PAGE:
My great-grandfather was one of the rabbis in Germany who supported Agudat Yisrael, and their position was that as long as they were not hindered from acting according to halakha in their community, they saw cooperation with the rest of the Jews as a positive thing.
This reality is also reflected in the words of our teacher and mentor, Rabbi Tzvi Yehuda, who said that the Gedolei Yisrael (eminent rabbis) did not boycott the Reformers, rather, “they cut themselves off from the revival of the nation in Israel,” and therefore, naturally, a disconnect was created (‘Be’Maaracha Ha’Tziburit’ pg.120).
Mesirut Nefesh (Self-Sacrifice) for Torah Observance
For the past month, as part of writing ‘Peninei Halakha’, I have been dealing with the issue of mesirut nefesh, and while doing so, I thought of my grandfather, Rabbi of Düsseldorf, who was murdered for Kiddush HaShem (sanctifying God) in the Holocaust. Even before that, he often talked about the value of Kiddush HaShem. His nephew said that once, as a child, when the world was still relatively calm, his uncle, Rabbi Weil, visited their home. In order to educate them in Torah and mitzvot, he told them about his grandfathers’ grandfather (the nephews of whom were his fifth generation), who was murdered in the Polish riots for Kiddush HaShem. He also told them about Rabbi Akiva who was killed for Kiddush HaShem. He told the entire story in German, but he said the words “al Kiddush HaShem” in loshon ha-kodesh (Hebrew, the holy language) and in reverence, and as a child, they shook his body to the bone. Grandfather had no idea how far things would go.
The Possibility of Immigrating to Israel
In the year 5696 (1935) my grandparents got married, and immediately afterwards immigrated to Israel. After immigrating and settling in the religious Moshav S’de Yaakov, they sent an invitation to grandfather, who was already over seventy, to join them. In those days, the Nazis were already in power, many German Jews fled to different countries, and the Düsseldorf community dwindled. Grandfather replied that the community still needed him, and that the captain of the sinking ship should leave last. He also wrote in the letter that there is probably no shortage of rabbis in the Land of Israel, but in Germany, there is a great scarcity.
The Night of the Pogroms
Then on Kristallnacht, at five o’clock in the morning, five Nazi thugs broke into Grandfather’s house. He was then about seventy-two years old, and they dragged him out of his room and house, and beat him. They broke the furniture, smashed the beautiful glass and porcelain vessels they would use on Shabbat and holidays, and threw the sifrei kodesh (holy books) out the window. At first, they thought of taking Grandfather with them, but in the end, they changed their minds.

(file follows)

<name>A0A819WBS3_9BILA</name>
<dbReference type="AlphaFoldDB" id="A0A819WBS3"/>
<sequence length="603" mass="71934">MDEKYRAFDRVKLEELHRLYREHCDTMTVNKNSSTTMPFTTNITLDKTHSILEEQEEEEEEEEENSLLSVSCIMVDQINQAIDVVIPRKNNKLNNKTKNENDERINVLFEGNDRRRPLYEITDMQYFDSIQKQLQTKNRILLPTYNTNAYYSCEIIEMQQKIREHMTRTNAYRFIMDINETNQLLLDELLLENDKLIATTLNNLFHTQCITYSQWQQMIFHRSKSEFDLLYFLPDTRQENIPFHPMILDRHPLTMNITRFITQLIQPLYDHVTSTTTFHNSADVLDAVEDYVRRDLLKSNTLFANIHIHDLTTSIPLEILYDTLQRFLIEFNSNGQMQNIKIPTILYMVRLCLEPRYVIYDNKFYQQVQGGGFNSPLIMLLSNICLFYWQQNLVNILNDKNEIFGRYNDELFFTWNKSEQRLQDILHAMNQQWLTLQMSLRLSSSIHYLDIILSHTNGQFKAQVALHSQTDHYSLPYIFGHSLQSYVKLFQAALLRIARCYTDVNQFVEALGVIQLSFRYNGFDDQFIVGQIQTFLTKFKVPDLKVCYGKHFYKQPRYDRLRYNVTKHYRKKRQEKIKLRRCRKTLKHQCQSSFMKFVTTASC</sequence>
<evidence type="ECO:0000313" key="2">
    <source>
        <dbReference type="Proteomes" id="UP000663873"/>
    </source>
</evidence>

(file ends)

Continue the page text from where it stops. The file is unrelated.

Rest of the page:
The community was destroyed, the Jews of Germany realized that they must flee, and thus, grandfather joined his daughter Flora, who a few years earlier had fled with her husband to the Netherlands. They rented him a small apartment above their house.
In the Netherlands, his vision began to weaken greatly until he could barely see. Yet, as a diligent Torah scholar and genius who remembered his Talmud studies orally, he did not cease from his routine of study. He would sit all day by an open book, and with the help of his immense memory, learn by heart, and from time to time when he needed to complete a word, he would bring the book closer to a distance of about two centimeters from his good eye, read, and once again, continue to study by memory.
He acted humbly and modestly. In order not to bother his daughter and son-in-law, he learned to manage alone in a foreign land, and with the help of a walking stick for the blind, would find his way. Twice daily he would leave his house – first, for the morning prayers, and later, for the afternoon and evening prayers. After prayers, he would stay to hear a lesson in Gemara, and once when the rabbi accidentally skipped a line, Grandfather raised his hand and remarked politely that the rabbi had skipped. At that moment, it became clear to his acquaintances that he was a superlative Torah scholar who was well versed in Talmud.
Refuses to Hide
When the Nazis, may their names and memories be erased, occupied the Netherlands and began to persecute the Jews, his daughter and son-in-law suggested Grandfather hide. However, he knew that to do so a Dutch family would have to risk their lives, and he did not want this to happen. He further said that he was not more entitled to be saved than the rest of the masses of the House of Israel, and whatever would happen to all, would happen to him as well. Also, out of consciousness of his rabbinical mission, he added that perhaps as a rabbi he would be of help and relief to his brothers in the camps.
In the year 5702 (1942), at the age of seventy-six, he was taken to a concentration camp. With the help of his stick, he would grope his way through the camp, and attend to all his needs. Most probably, there were Jews there who helped him. Every week, a train of Jews was sent from the camp to the Auschwitz murder camp. About a year later, when fate befell him to be sent to the gas chambers, people related that he parted from his companions with a “great, and serious speech.”
Out of his strong faith, he heroically accepted the judgement of Heaven, and in the majesty of devoutness, he went to sacrifice his soul for Kiddush HaShem like his grandfather before him, and like all the holy Jews, of whom it is said, no creature can stand in their presence in heaven.
On the 20th of Marcheshvan, 5704 (1943), he was murdered in Auschwitz al Kiddush HaShem. He merited that all five of his children survived the Holocaust, and continued to keep Torah and mitzvot. His descendants now number over four hundred, living in the Land of Israel and continuing on his path, a path of Torah and Derech Eretz.
This article appears in the ‘Besheva’ newspaper and was translated from Hebrew.